Wireless Marketers Try To Preempt Spam Deluge

The Mobile Marketing Association (MMA) has released a six-point industry code of conduct for North American wireless marketing campaigns, hoping to stop a spam epidemic before it starts.

The global wireless marketing trade group said it developed the code to protect a fledgling medium that is extremely vulnerable to abuse. The code stipulates that advertisers must allow people to opt in to each mobile marketing program separately. It also says every message sent must provide an easy opt-out mechanism, and consumers should be offered something of value in each wireless communication they receive.

The code gives a green light to companies hoping to collect demographic data for mobile campaigns, since “mobile messaging campaigns are most effective when appropriately targeted,” the authors of the code wrote.

A second step the MMA is considering is the creation of a mobile campaign certification process to help advertisers and brands design campaigns that meet the code of conduct.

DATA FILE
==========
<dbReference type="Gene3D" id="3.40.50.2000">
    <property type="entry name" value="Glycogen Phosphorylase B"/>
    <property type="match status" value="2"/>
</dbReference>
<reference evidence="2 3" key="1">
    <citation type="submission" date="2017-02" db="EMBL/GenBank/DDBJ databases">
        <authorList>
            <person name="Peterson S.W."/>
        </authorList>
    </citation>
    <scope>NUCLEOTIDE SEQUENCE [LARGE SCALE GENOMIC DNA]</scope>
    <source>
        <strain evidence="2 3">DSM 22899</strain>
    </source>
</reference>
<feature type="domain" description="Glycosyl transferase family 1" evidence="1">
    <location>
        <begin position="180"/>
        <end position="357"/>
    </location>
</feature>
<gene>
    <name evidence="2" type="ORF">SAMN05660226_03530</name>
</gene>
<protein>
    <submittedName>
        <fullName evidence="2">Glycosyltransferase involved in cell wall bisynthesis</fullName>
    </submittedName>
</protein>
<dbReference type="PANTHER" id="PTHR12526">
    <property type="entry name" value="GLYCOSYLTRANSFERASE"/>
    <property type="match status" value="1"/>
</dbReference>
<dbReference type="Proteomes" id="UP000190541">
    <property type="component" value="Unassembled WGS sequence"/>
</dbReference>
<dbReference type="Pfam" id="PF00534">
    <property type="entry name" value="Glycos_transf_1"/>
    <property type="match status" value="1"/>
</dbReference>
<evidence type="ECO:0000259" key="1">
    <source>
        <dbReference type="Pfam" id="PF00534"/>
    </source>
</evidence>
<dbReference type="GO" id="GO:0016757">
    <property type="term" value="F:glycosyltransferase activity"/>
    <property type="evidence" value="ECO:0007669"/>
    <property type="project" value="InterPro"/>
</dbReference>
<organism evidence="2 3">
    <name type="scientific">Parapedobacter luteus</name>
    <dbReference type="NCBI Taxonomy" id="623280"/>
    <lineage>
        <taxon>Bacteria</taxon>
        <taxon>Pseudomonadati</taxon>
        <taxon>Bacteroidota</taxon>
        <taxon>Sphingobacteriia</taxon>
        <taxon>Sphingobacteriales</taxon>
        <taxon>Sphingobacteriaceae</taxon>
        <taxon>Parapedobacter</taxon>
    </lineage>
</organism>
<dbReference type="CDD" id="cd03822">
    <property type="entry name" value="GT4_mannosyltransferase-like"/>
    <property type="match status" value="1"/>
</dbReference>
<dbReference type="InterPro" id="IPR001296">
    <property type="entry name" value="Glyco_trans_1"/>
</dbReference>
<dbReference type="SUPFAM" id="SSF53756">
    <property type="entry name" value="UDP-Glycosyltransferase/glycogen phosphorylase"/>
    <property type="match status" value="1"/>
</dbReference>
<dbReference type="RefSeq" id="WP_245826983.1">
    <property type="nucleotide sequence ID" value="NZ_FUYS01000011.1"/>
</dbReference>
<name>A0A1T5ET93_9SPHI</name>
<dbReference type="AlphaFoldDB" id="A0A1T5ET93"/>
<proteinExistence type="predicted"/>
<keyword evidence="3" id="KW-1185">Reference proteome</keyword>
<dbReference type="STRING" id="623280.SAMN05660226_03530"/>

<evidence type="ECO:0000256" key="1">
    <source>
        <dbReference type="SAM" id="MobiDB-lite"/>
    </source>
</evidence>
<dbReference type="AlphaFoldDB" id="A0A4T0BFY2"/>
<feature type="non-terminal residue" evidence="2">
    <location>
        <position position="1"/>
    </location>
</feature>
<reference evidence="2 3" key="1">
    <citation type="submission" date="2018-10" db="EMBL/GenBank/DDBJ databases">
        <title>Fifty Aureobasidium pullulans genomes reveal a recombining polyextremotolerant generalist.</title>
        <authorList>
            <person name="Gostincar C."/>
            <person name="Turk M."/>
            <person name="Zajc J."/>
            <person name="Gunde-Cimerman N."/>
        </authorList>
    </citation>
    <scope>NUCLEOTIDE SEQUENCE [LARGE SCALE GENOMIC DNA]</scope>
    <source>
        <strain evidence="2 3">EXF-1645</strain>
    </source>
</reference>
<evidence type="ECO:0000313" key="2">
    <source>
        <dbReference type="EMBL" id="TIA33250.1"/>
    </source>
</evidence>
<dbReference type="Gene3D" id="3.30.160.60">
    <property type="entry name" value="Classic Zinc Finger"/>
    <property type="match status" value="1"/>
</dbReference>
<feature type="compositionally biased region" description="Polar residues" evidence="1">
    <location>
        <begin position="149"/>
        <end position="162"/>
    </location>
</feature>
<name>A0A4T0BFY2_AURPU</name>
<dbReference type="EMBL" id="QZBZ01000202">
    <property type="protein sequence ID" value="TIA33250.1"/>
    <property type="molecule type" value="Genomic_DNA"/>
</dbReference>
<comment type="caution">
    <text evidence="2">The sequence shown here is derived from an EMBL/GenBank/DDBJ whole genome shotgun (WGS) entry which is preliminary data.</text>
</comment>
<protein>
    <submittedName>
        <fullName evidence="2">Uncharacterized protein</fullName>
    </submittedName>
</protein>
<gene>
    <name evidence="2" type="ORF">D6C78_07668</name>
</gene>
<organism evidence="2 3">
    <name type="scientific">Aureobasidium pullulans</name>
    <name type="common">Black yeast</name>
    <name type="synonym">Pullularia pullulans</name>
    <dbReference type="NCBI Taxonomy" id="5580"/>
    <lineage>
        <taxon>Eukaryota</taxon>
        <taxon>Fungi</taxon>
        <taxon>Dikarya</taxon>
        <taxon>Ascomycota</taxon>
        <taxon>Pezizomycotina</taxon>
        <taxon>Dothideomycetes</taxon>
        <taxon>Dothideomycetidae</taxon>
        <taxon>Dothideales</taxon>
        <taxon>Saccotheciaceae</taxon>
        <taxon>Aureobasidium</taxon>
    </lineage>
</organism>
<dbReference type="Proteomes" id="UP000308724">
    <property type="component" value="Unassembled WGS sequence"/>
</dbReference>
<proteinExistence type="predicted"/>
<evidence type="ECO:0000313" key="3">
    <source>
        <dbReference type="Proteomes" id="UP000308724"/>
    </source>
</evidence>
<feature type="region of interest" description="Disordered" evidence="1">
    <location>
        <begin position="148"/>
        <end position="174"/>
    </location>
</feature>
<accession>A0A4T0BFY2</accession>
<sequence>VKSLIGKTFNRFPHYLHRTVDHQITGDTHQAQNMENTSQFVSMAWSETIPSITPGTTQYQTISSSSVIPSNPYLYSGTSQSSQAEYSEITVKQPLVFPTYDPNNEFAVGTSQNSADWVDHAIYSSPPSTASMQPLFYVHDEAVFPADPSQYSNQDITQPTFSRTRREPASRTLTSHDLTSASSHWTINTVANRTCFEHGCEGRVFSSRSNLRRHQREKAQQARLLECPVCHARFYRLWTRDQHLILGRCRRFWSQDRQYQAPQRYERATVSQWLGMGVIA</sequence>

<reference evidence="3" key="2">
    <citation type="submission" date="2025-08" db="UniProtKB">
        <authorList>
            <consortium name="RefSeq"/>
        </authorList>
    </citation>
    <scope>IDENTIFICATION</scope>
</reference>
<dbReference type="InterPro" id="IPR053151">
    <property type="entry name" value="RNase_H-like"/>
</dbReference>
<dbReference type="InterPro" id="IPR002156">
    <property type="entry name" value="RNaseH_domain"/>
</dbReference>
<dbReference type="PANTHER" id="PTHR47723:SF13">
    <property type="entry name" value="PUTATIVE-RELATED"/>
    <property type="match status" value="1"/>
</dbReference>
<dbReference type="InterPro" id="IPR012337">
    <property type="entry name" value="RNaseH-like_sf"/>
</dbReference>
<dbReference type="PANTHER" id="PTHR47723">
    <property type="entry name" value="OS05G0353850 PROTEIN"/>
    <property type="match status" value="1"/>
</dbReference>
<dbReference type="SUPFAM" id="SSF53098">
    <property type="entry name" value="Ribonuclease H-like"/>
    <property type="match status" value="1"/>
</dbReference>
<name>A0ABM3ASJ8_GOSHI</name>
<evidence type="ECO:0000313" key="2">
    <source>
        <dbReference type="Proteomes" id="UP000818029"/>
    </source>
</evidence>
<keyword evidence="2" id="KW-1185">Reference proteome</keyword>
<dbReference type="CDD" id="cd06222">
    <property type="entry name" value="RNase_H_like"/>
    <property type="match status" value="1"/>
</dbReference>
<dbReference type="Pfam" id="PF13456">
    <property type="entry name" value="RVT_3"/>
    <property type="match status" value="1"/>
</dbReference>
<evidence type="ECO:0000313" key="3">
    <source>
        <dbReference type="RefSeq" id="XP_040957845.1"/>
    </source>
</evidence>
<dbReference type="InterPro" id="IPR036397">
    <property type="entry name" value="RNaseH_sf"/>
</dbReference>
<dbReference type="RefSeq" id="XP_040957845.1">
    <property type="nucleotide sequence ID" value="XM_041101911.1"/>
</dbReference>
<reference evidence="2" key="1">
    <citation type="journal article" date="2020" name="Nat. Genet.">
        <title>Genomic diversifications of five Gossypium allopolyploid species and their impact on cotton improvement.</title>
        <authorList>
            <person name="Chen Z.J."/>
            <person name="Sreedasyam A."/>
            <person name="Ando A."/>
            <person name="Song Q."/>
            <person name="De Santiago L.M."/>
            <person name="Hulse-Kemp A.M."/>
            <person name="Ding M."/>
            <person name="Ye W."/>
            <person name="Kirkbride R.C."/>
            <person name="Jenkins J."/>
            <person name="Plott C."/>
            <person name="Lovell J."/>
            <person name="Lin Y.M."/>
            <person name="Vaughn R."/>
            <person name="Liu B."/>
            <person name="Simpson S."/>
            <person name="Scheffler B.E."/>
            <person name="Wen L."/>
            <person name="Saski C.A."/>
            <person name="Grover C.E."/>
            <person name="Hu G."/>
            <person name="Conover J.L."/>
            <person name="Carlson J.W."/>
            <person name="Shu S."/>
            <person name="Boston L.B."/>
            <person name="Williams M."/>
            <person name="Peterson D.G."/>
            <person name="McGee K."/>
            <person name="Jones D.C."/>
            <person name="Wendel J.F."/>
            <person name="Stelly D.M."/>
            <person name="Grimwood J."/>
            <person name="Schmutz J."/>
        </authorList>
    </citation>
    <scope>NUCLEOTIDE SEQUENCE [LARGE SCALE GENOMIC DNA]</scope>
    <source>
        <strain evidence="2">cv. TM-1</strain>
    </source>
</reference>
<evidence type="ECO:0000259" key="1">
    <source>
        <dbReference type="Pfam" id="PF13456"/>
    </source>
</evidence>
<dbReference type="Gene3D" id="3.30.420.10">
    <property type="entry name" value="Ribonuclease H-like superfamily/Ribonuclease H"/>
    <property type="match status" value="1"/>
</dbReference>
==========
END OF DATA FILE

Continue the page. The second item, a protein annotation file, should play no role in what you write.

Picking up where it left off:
“The code of conduct is a tremendous first step toward aligning the industry behind an aggressive yet universal set of principles for mobile marketing that protects the consumer and the industry simultaneously,” said Cristy Swink of Cingular Wireless, a member of the MMA’s Privacy Advisory Committee (PAC), which developed the code.

The PAC also includes Carat Interactive, Procter & Gamble, PocketChoice, The Weather Channel and VeriSign. It was ratified by a majority of MMA board members.

U.S. and Asian mobile subscribers are more susceptible to mobile spam than are their counterparts in Europe, where senders pay a per-message fee. This “sender pays” model creates a significant cost for the marketer, but also greatly reduces the likelihood of a spam epidemic to match that perpetuated via the email medium.

Asian markets are still the only ones to have encountered mobile spam on a large scale. Faced with a growing wireless email epidemic in Japan, DoCoMo last month implemented severe restrictions on the volume of mobile email a given i-mode handset can send in a day. Some experts in the U.S. fear a mobile spam epidemic here is inevitable.

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